Theresa May left an audience of top political journalists cringing after relaying how she walked in on a couple having sex in a caravan.

The British Prime Minister also targeted a number of her Cabinet ministers in an uncharacteristically lewd speech at the black-tie Westminster Correspondents Dinner, in central London last night.

May, in uncharacteristic feisty mode, also launched an attack on the Labour Party leader Jeremy Corbyn, for taking money from Iranian state television and mocked her fellow Cabinet ministers.

Going off on a self-deprecating tangent about her disastrous election last year where she joked about calling the snap election poll to get out of the event, she recalled: "One canvassing trip in particular sticks in the memory.

"I was at the open door of a caravan and there was clearly some activity within, so I duly knocked.

"No answer, but the activity persisted. It looked like there was someone lying down. I knocked again, and put my head around the door."

Building up tension, she continued: "There was someone lying down, in fact, two people were lying down. And it wasn't a good time to ask them if they were going to vote Conservative.

"They were giving a whole new meaning to the phrase 'deep and special partnership'. I'm used to hearing moans on the doorstep, but this was something else."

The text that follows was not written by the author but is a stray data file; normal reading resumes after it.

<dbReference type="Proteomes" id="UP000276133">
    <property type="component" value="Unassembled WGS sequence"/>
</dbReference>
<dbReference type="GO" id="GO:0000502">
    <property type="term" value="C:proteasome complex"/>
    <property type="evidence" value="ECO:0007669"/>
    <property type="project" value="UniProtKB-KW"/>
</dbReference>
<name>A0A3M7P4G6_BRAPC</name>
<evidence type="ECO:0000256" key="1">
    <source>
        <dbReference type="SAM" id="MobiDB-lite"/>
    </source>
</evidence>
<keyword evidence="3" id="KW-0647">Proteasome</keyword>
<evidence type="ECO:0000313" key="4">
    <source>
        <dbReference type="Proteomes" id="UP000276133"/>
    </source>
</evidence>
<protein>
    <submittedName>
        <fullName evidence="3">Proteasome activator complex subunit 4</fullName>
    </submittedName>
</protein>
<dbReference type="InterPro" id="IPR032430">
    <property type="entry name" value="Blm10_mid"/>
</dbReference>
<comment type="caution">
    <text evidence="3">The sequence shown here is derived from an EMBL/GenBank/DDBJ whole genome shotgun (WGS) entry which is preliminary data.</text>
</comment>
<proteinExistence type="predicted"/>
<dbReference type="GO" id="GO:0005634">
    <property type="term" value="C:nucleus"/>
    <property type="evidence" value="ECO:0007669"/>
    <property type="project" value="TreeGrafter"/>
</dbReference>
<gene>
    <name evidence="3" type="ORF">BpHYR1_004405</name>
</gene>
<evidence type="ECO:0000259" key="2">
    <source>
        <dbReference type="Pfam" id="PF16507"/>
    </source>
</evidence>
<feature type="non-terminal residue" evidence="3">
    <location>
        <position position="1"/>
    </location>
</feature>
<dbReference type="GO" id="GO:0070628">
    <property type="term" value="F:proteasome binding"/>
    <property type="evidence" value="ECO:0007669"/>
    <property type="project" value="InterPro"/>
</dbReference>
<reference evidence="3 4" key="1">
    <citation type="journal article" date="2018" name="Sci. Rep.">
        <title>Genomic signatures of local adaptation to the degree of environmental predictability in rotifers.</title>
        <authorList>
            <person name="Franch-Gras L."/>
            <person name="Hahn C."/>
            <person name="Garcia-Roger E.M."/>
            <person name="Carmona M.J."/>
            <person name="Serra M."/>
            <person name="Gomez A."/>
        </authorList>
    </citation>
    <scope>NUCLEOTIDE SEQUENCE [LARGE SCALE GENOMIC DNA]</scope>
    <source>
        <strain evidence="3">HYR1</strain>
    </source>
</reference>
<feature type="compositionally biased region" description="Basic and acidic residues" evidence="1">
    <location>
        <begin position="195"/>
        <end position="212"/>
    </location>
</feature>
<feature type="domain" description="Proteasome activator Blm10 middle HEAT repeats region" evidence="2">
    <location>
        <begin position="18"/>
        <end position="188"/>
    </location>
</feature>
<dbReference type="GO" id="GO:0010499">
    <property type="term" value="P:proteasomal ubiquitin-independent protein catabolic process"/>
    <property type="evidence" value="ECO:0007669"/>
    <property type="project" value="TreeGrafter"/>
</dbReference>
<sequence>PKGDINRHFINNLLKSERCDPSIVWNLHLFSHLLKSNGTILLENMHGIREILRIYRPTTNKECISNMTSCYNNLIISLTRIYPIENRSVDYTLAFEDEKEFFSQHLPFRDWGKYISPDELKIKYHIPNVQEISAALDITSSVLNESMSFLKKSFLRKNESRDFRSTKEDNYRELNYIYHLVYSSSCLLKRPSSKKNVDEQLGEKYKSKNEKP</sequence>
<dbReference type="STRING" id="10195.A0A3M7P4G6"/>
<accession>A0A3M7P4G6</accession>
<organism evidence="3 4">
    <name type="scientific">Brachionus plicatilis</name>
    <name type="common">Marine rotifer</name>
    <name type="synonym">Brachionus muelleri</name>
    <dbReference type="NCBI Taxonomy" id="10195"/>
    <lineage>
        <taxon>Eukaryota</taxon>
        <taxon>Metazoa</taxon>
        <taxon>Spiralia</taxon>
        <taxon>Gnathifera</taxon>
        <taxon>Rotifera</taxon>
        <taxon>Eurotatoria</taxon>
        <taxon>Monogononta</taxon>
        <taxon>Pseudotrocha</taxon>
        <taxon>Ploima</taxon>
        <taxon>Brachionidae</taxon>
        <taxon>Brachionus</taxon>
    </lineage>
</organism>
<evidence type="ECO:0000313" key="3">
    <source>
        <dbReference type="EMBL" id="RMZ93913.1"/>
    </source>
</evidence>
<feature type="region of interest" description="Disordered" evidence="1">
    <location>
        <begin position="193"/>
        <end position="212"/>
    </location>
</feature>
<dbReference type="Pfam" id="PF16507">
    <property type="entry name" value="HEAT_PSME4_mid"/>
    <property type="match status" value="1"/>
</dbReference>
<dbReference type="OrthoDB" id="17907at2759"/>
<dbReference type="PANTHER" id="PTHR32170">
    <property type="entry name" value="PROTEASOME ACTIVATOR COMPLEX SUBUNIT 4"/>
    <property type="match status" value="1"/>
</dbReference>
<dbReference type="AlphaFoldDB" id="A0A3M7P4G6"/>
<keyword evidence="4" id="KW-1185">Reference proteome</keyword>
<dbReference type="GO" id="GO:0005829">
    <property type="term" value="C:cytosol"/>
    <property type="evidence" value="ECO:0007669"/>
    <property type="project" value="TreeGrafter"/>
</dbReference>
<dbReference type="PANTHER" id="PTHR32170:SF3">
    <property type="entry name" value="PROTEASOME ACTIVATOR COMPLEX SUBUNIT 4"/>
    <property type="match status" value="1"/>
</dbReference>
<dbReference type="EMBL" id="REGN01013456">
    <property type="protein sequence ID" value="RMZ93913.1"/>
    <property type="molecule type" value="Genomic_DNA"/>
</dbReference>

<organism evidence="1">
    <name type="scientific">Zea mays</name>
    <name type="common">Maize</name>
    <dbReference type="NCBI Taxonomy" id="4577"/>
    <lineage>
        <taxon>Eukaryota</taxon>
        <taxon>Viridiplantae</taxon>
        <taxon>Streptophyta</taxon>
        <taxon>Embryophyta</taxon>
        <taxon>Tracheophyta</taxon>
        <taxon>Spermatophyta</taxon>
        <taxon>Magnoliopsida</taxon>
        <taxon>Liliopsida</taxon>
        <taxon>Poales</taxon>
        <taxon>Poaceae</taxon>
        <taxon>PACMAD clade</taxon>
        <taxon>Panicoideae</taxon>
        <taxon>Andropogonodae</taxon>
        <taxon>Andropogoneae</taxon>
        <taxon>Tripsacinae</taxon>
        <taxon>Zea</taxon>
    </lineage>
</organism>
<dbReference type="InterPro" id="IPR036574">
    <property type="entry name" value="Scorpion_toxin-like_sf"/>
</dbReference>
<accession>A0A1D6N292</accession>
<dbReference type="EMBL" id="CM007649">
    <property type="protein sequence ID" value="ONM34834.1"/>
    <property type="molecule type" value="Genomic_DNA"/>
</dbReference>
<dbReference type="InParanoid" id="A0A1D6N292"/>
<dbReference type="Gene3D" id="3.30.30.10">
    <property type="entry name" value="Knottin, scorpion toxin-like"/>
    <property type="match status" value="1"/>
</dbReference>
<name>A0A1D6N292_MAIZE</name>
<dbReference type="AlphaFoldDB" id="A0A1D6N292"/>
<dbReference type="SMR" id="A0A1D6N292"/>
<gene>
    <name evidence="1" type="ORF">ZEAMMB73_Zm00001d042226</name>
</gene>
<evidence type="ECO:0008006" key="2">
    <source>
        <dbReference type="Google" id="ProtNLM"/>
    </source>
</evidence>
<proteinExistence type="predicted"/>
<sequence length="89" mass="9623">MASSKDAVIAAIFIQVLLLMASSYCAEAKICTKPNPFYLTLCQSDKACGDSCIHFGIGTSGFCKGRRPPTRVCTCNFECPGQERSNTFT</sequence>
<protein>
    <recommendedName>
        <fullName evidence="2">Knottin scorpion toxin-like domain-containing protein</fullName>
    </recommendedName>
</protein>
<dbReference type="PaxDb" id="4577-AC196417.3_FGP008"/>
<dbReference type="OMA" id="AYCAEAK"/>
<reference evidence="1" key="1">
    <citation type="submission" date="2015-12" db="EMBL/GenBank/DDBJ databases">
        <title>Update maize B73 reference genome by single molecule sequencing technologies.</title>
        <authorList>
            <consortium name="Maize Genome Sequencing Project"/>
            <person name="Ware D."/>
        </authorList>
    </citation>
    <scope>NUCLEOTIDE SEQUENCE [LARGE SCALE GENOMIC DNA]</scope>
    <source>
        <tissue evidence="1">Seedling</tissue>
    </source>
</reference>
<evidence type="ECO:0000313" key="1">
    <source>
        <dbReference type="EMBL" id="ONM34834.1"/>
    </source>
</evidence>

The prime minister's bawdy reminiscence raised eye-brows among the diners. Since arriving at Number 10 she has established a reputation of being strait-laced and humourless. Due to her robotic style on the campaign trail she was dubbed the Maybot by the Guardian sketch writer John Crace - a monicker that has stuck.

Indeed, she was ruthlessly mocked for being a prim goodie-goodie when she was asked to think of the naughtiest thing she ever did as a child and she could only confess to "running through fields of wheat" with a friend.

Jeremy Corbyn
Labour leader Jeremy Corbyn Leon Neal/Getty Images

But at the correspondents dinner a more mischievous May on display even willing to take an acerbic swipe at her top team, stating: "Don't worry about Boris. Don't worry about your Chancellor. Worry about ambitious, female, Home Secretaries."

She then looked over at Amber Rudd and said, "lovely to see you tonight," which prompted some awkward giggles.

As well as describing the Brexit Secretary as David "Mad Max" Davis, she mocked culture minister Matt Hancock for launching his own app.

The PM said other ministers are following his lead, and while the Boris Johnson one is "great for extending your vocabulary, but it does contain some adult content".

She said the Philip Hammond app is "like a drier, less frivolous version of LinkedIn", but also joked she was working on one of her own - which "provide GPS directions to your nearest wheat field".

The PM inevitably took aim at Corbyn in the speech, stating: "And I know we're all very sad that Jeremy Corbyn can't be with us tonight.

"We know Jeremy has some concerns about press ownership in Britain. Of course, that didn't stop him appearing on the Iranian state-owned 'Press TV' for years."

The dig took a more serious turn when she claimed Corbyn was "happy to take a fee from a broadcaster under the command of the Ayatollah" before attacking him for his threat to the UK press last week.